Repairing a guitar that sat down too hard

lathechuck's picture

A neighbor, having heard that I have had some success with broken guitars, asked if I could do anything with his Yamaha electrified folk guitar. It appeared that it had perhaps been dropped "on its butt", because the side was fine, but there was a crushed area of the back, down near the strap button, where the side had apparently pushed in then bounced back out. (I should have taken a photo.) Back wood was missing for up to 1/4", over a span of about 4", with radiating cracks in the back finish for several inches from the point of impact. That part of the back was elevated a little, not matching the sides at the corner.

The first step was to clear out bits of loose, broken wood, then verify that the back could be glued into place at the sides. I used a toothpick to work some Titebond glue into the broken corner, then put a slab of stiff plastic, wrapped in teflon sheet, over the wound, and applied three big trigger clamps. (The slab spreads the pressure from the clamps, and the teflon sheet keeps the glue from sticking to the clamp system.)

After the glue had cured for about 22 hours, I mixed up some carpenter's wood filler and packed it into the remaining holes where the back wood had shattered. (I had to mix a little water into the old filler to get it soft enough to penetrate and stick.)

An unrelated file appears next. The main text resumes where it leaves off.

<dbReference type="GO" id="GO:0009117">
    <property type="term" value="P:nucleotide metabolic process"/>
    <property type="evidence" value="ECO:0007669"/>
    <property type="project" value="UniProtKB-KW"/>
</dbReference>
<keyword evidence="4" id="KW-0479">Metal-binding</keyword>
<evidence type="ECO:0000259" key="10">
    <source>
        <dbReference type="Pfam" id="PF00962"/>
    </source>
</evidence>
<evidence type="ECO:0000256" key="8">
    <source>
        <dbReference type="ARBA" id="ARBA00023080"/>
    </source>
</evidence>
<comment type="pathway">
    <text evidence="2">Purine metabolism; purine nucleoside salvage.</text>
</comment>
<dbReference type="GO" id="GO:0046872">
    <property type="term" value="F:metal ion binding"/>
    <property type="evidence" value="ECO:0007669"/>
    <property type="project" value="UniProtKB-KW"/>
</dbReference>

After the wood filler had cured for a day on two, I smoothed it off with a file, and then with sandpaper. (I could have / should have added more wood filler to raise the concave area, so the file could smooth it, but that didn't seem necessary.) Then, I used acrylic artist paint (color "licorice") to paint over the tan wood filler. It was a pretty good match for the almost-black wood of the guitar.

After the paint dried, I coated it with clear lacquer. Lacquer uses some pretty nasty solvents: acetone, methyl-ethyl ketone, and maybe some alcohols, so I only do that outdoors. The benefit is that a new coat of lacquer partially dissolves the old lacquer finish (or, so I'm told), so some problems can be fixed by adding more, without stripping the old finish off of fragile wood.

After the lacquer dried, I buffed out some brush marks, and put on a little automotive paste wax.

I'm not sure exactly what the owner was expecting, but he was delighted with the results. "Woahh, man!" I said it was a gift, but accepted a $20 gift in return. He is a neighbor, after all, and at this point, goodwill is worth more to me than cash.

Sounds like you are using a gift economy model here.